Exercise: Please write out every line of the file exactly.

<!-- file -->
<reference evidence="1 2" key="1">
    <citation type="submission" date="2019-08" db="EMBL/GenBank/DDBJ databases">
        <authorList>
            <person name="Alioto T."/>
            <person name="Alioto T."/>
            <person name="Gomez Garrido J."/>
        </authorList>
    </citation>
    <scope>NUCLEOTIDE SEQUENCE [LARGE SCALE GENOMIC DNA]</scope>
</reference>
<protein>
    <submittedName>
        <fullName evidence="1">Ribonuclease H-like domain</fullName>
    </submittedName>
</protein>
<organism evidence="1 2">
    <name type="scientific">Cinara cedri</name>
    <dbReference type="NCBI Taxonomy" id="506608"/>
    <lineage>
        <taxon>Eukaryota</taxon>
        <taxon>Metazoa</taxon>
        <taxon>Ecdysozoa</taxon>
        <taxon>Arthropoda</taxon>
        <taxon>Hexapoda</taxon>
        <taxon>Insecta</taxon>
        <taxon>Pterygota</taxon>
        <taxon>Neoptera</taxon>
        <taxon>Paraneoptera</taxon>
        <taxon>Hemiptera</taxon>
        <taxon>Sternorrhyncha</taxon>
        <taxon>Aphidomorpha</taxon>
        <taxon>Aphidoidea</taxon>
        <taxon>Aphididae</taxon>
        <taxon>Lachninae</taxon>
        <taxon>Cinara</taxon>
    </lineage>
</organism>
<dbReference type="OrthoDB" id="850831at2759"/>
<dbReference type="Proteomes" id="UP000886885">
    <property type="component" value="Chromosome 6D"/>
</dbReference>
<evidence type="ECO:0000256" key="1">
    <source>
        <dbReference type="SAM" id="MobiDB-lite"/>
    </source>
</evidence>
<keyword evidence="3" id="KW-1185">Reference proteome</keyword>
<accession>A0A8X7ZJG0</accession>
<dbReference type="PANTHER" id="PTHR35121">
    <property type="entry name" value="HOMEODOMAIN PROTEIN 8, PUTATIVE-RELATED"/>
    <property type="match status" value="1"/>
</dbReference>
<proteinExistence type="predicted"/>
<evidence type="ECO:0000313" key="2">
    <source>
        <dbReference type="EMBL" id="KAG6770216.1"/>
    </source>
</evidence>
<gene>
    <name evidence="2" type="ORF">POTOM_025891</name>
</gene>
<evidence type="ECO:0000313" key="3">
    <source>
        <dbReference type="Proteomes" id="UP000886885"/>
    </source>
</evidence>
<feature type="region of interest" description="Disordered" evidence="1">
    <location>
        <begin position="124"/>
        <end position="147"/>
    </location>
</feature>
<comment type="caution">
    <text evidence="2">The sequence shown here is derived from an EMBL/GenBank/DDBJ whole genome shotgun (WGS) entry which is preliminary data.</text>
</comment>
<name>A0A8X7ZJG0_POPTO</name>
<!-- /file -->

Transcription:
<reference evidence="1 2" key="1">
    <citation type="submission" date="2019-08" db="EMBL/GenBank/DDBJ databases">
        <authorList>
            <person name="Alioto T."/>
            <person name="Alioto T."/>
            <person name="Gomez Garrido J."/>
        </authorList>
    </citation>
    <scope>NUCLEOTIDE SEQUENCE [LARGE SCALE GENOMIC DNA]</scope>
</reference>
<protein>
    <submittedName>
        <fullName evidence="1">Ribonuclease H-like domain</fullName>
    </submittedName>
</protein>
<organism evidence="1 2">
    <name type="scientific">Cinara cedri</name>
    <dbReference type="NCBI Taxonomy" id="506608"/>
    <lineage>
        <taxon>Eukaryota</taxon>
        <taxon>Metazoa</taxon>
        <taxon>Ecdysozoa</taxon>
        <taxon>Arthropoda</taxon>
        <taxon>Hexapoda</taxon>
        <taxon>Insecta</taxon>
        <taxon>Pterygota</taxon>
        <taxon>Neoptera</taxon>
        <taxon>Paraneoptera</taxon>
        <taxon>Hemiptera</taxon>
        <taxon>Sternorrhyncha</taxon>
        <taxon>Aphidomorpha</taxon>
        <taxon>Aphidoidea</taxon>
        <taxon>Aphididae</taxon>
        <taxon>Lachninae</taxon>
        <taxon>Cinara</taxon>
    </lineage>
</organism>
<dbReference type="OrthoDB" id="850831at2759"/>
<dbReference type="Proteomes" id="UP000886885">
    <property type="component" value="Chromosome 6D"/>
</dbReference>
<evidence type="ECO:0000256" key="1">
    <source>
        <dbReference type="SAM" id="MobiDB-lite"/>
    </source>
</evidence>
<keyword evidence="3" id="KW-1185">Reference proteome</keyword>
<accession>A0A8X7ZJG0</accession>
<dbReference type="PANTHER" id="PTHR35121">
    <property type="entry name" value="HOMEODOMAIN PROTEIN 8, PUTATIVE-RELATED"/>
    <property type="match status" value="1"/>
</dbReference>
<proteinExistence type="predicted"/>
<evidence type="ECO:0000313" key="2">
    <source>
        <dbReference type="EMBL" id="KAG6770216.1"/>
    </source>
</evidence>
<gene>
    <name evidence="2" type="ORF">POTOM_025891</name>
</gene>
<evidence type="ECO:0000313" key="3">
    <source>
        <dbReference type="Proteomes" id="UP000886885"/>
    </source>
</evidence>
<feature type="region of interest" description="Disordered" evidence="1">
    <location>
        <begin position="124"/>
        <end position="147"/>
    </location>
</feature>
<comment type="caution">
    <text evidence="2">The sequence shown here is derived from an EMBL/GenBank/DDBJ whole genome shotgun (WGS) entry which is preliminary data.</text>
</comment>
<name>A0A8X7ZJG0_POPTO</name>